Personal brand and reputation will develop as a by-product of the things you do. Focus on meeting people, building relationships, having conversations, getting to understand everything you can about the people you meet etc. Stay connected to people you qualified alongside. Make strong connections with people in your peer group and be a supporter to each other as you develop professionally. The relationships you build now will be the foundation of your social currency in the future.
Voluntary acts of help
When you meet new people, explore what their interests are and where they are heading in terms of their professional career. Then surprise them by asking how you can help them get there. It seems counter intuitive but by offering to help someone move ahead, you become a far more trustworthy companion for the ride. Its an example of what Chris Brogan and Julien Smith might call a Trust Agent move. The other day I met with a Journalist from Canadian Lawyer Magazine (after sending him an email referencing his recent articles & inviting him for a coffee). We explored how he gets his ideas and what his views are on the challenges affecting the Legal profession. I also asked him what’s next for him in his career path. My intent was genuine curiousity and understanding of the individual but the outcome is increased trust and warmth in the relationship.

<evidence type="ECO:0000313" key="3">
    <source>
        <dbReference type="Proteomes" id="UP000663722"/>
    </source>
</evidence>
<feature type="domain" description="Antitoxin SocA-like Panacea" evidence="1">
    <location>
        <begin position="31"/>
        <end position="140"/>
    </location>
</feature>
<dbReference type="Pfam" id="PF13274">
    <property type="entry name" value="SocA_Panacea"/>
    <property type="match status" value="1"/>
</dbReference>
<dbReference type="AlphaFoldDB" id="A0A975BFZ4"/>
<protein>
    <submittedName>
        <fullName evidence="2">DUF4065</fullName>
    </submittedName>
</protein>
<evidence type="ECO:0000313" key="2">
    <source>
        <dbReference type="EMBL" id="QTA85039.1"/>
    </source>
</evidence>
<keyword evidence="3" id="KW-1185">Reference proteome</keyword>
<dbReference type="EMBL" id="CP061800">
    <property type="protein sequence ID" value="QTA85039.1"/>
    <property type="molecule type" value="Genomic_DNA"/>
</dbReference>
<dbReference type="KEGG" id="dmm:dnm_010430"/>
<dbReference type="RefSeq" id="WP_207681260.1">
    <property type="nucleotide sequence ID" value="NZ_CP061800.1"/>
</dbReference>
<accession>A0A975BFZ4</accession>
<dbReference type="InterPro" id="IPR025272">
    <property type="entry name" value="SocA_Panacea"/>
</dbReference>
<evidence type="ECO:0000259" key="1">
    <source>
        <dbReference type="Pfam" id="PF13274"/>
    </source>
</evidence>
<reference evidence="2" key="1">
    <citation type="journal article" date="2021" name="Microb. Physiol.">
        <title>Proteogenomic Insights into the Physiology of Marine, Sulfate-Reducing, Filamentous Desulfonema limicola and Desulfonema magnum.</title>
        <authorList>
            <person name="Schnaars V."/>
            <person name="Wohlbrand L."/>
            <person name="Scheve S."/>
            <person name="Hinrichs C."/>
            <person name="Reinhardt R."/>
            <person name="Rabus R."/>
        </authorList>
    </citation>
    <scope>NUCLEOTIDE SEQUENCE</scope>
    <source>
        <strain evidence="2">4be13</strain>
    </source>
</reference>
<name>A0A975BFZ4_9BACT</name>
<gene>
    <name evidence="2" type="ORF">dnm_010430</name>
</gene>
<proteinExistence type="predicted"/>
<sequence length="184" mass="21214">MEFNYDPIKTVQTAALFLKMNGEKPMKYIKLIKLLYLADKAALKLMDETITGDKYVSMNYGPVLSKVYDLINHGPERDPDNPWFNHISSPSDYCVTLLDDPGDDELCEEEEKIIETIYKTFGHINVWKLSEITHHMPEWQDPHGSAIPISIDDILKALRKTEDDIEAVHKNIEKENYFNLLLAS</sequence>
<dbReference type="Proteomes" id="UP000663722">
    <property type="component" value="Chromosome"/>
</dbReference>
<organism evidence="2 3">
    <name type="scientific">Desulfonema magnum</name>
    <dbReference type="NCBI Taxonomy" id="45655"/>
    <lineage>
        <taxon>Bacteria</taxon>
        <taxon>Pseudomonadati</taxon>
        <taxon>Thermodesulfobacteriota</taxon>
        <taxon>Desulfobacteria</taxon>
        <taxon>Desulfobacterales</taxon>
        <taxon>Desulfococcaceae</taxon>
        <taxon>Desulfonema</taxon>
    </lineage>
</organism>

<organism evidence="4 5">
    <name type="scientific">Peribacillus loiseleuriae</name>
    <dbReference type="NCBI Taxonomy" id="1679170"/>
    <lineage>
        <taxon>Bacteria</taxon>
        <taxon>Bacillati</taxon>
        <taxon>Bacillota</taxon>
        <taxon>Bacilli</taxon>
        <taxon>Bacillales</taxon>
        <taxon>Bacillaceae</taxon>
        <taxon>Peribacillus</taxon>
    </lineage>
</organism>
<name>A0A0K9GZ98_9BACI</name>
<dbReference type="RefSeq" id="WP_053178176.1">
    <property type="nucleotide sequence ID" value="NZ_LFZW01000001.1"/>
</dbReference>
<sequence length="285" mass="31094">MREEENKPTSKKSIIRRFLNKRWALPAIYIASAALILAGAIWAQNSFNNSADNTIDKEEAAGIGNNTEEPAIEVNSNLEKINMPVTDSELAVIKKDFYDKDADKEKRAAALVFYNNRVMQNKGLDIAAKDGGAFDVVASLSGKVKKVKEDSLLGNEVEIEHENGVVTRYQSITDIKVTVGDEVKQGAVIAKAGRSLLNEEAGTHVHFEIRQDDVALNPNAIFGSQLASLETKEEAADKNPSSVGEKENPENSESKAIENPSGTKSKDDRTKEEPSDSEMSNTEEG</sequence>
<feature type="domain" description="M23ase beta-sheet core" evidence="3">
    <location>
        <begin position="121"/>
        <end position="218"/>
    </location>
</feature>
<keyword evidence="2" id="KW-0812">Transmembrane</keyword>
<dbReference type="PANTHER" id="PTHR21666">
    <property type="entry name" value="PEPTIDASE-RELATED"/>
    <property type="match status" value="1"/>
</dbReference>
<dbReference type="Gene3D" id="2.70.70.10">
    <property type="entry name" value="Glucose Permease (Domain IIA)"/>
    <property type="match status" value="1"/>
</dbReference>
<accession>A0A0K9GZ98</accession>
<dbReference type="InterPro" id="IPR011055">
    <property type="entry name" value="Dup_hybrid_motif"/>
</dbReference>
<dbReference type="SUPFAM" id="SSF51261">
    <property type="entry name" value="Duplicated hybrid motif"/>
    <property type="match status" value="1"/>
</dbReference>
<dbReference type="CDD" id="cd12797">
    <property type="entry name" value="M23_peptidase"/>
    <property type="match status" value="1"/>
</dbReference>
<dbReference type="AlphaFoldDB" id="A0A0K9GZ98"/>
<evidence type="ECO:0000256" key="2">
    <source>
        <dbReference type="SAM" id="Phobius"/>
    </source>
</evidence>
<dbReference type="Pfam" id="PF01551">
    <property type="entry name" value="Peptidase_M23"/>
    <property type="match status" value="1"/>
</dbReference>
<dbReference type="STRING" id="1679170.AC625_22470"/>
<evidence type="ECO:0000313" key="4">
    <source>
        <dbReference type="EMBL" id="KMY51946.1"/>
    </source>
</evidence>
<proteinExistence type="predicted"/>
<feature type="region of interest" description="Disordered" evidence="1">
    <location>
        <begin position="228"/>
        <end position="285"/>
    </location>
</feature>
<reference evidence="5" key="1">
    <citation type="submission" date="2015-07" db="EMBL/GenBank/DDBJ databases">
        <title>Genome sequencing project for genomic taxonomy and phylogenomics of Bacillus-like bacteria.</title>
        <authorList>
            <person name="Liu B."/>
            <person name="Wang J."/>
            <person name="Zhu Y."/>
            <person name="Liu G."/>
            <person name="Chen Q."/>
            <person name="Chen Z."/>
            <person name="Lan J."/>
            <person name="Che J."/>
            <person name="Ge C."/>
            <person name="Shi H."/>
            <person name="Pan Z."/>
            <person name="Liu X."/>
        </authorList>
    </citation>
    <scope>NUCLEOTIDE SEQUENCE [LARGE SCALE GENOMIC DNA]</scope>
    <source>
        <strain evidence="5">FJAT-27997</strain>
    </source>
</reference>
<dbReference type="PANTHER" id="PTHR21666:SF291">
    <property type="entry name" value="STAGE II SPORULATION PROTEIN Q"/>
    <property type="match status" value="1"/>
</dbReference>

Give and Take
Building personal influence is a two-way venture. It is intensely irritating and unappealing to watch people cut through a room, making a beeline only for the people they believe are the most important and influential, and dismissing others on the way. These are the same people who make every conversation about them. Who are less interested in learning and more interested in making sure everyone knows they are in the building. I’m sorry but you will never be “da man!’ to me with that approach. I don’t care how important you believe you are. If you haven’t got time for the up and comers and the people who move in different social networks than you do, your learning will exist in ever decreasing circles. If you have to tell everyone how important you are….